Other sons, if they showed signs of normal intelligence became diplomats, colonial officials or, with their connections, MPs.. And the slack-jawed sons became officers in the army. (That remained standard practice in the British army well into the twentieth century. There were, of course, exceptions who turned out to be brighter than expected, like Wolfe and Wellington. But they were exceptions. And even Wellington, a brilliant commander, proved a disaster as a prime minister. Winston Churchill, a similar case, was a brilliant prime minister for a time of war; but he was a disaster whenever he put a hand to military affairs.)

And now, especially for the last 25 years or so, it's been happening to us as the children of the very, very rich become our rulers. It has been happening for several centuries, of course; but it has really taken off with the changes made by President Reagan and Prime Minister Thatcher.

The very rich were given free reign to do whatever they liked. Controls were slashed. Political funding was so loosened that most of our  political parties are up for sale to the highest bidder. Education, which should be fully available to anyone of ability is now and increasingly only for the rich. In the US, any child whose parents cannot afford a private and partially private school doesn't have a chance.  University is even worse.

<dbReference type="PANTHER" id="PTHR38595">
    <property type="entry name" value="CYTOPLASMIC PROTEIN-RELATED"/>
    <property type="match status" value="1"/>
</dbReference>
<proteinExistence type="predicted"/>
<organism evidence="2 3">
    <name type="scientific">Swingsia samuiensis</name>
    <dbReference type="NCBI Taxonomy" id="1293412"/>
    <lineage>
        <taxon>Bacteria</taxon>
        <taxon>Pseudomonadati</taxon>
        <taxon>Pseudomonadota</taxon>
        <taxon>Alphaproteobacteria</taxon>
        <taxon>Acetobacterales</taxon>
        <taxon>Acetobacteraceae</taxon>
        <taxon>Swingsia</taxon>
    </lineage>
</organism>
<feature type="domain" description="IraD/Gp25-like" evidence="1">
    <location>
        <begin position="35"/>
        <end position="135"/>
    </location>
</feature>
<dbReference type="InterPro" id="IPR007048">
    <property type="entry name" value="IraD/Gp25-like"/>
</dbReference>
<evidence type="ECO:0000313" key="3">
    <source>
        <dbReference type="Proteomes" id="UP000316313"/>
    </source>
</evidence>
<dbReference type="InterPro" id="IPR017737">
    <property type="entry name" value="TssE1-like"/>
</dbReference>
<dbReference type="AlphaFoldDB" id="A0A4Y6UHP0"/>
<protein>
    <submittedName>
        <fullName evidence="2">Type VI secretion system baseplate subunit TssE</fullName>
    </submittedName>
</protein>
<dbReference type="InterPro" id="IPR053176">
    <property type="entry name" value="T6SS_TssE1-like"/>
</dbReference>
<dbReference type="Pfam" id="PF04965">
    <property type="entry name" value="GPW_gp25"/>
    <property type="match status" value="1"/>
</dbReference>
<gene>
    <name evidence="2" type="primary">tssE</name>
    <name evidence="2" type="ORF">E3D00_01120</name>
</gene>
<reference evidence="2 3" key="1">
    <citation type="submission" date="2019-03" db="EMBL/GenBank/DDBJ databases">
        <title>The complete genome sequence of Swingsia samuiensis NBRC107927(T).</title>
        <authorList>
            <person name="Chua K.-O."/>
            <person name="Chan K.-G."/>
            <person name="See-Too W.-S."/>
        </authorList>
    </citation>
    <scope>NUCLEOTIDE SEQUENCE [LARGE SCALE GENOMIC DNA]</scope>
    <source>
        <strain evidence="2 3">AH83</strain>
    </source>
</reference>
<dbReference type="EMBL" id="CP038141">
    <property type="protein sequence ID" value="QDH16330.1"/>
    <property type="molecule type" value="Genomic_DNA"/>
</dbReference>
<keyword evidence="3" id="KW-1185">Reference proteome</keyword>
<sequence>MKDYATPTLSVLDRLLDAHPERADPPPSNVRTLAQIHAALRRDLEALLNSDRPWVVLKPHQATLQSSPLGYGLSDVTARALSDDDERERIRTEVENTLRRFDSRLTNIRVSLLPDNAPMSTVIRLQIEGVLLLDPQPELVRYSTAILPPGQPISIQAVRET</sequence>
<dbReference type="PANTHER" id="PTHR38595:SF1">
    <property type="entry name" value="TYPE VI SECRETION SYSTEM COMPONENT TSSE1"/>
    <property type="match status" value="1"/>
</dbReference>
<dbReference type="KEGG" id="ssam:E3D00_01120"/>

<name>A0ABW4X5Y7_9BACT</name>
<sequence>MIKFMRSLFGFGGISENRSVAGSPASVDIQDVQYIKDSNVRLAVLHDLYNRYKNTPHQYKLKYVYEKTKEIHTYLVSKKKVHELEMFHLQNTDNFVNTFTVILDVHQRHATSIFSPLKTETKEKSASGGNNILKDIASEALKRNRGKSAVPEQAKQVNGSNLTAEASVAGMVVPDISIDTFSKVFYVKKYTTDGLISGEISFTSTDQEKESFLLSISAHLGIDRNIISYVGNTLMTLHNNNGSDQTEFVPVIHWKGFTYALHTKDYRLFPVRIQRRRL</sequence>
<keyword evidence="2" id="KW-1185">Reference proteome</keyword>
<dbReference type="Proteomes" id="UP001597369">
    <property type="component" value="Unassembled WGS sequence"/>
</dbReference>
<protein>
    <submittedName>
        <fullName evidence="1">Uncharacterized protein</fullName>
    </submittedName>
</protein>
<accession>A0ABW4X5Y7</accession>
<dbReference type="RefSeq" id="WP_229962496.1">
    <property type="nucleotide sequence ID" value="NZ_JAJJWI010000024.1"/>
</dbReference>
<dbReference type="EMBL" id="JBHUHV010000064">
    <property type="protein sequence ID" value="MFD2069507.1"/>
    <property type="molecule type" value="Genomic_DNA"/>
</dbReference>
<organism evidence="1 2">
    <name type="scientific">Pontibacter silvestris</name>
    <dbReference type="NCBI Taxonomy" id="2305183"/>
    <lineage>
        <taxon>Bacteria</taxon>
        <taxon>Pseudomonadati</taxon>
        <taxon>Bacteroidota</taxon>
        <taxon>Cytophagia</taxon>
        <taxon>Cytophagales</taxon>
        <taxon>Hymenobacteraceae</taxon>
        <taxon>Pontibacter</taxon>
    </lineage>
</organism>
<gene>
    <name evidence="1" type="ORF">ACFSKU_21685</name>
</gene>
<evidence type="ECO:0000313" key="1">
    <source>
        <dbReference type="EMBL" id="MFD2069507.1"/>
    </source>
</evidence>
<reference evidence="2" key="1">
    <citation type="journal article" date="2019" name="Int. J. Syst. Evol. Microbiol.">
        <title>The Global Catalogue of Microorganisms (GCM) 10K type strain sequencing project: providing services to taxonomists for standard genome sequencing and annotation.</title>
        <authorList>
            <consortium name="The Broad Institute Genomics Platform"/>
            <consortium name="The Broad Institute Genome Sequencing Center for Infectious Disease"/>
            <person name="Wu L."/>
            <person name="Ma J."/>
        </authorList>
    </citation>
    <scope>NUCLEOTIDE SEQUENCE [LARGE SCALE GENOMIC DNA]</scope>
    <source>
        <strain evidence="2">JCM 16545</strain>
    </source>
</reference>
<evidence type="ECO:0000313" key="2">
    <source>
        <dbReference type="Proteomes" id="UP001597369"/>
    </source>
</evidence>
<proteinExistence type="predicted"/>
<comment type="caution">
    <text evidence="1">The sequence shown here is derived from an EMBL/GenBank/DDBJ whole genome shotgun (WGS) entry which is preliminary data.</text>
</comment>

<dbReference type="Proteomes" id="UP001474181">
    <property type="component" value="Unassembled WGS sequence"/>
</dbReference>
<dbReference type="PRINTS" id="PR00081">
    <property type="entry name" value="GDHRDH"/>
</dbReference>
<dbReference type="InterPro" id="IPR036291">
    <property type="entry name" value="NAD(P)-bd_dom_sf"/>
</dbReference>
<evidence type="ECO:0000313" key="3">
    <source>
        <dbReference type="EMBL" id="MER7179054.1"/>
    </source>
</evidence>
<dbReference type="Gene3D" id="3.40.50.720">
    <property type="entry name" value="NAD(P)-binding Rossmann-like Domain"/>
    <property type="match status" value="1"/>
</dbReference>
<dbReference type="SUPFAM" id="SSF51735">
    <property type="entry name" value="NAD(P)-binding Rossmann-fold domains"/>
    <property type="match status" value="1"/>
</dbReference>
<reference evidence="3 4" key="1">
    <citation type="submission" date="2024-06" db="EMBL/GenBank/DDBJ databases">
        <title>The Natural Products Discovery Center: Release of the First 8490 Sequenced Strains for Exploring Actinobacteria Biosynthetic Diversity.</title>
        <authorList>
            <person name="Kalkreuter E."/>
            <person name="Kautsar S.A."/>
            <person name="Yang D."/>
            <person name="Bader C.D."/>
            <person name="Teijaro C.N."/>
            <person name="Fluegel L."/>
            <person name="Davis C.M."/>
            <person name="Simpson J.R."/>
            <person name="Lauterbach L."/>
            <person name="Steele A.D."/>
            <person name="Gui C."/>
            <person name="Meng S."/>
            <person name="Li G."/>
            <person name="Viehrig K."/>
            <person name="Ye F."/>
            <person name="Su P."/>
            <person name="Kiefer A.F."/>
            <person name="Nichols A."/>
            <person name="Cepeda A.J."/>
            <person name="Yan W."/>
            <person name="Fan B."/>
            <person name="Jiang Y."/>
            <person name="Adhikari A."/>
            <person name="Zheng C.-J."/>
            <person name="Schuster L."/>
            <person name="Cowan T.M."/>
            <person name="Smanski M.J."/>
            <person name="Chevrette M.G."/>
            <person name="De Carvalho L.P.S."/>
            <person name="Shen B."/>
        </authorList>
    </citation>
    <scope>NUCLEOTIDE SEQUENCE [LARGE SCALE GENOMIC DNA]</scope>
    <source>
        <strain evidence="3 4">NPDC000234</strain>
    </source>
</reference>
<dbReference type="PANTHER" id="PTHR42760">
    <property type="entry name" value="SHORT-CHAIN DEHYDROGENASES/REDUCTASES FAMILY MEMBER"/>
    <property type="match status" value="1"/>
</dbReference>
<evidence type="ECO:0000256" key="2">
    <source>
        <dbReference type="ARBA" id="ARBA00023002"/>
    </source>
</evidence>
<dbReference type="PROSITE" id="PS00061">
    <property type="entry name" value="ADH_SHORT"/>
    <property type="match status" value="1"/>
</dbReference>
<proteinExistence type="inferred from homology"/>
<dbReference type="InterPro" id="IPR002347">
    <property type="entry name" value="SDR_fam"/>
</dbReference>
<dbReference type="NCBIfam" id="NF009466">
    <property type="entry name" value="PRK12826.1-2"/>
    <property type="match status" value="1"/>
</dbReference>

No-one has taken advantage of the power of money combined with newspapers and TV more than Rupert Murdoch, the Australian news king who distributes (wildly biased and lying) news in Australia, Britain, and the US. In Britian, he is so powerful that he has full access to cabinet ministers and the prime minister on a regular basis. And prime ministers, like Tony Blair, who cooperate with him become very, very wealthy men. Nobody knows how widely And and how illegally his tentacles stretch. But it's very far, indeed. And there can be no doubt about the illegality of it.

The gambling, irresponsibility, and extravagant pay -  and criminality - of bankers all over the world is what has caused our world economic crisis. But nobody has been prosecuted for it. Indeed, the people who did it were given bonuses; while the taxpayers were plunged into debt that will never be repaid.

Most of the corporation world has gone in the same direction. While we lock out bus drivers in a quarrel over a tiny percentage of a raise, corporate bosses can expect bonusses in the millions. In fact, they can get that just for being incompetent and getting fired. Imagine what the pay and bonusses are like for the ones who actually know their jobs.

And, increasingly, it's by inheritance. Of course. Those who are born rich and connected have an immeasurable advantage over everyone else.

(Imagine a man who, in his twenties, was a drunk, a druggie, had never had a job, had such low marks on his BA he was not eligible for graduate school, and was dodging the draft. Who could imagine that within a few years he would get his first job - as president of an oil company - which went broke- and then become Governor of Texas and then President of the US. His name was George Bush. And, yes, his daddy was rich.)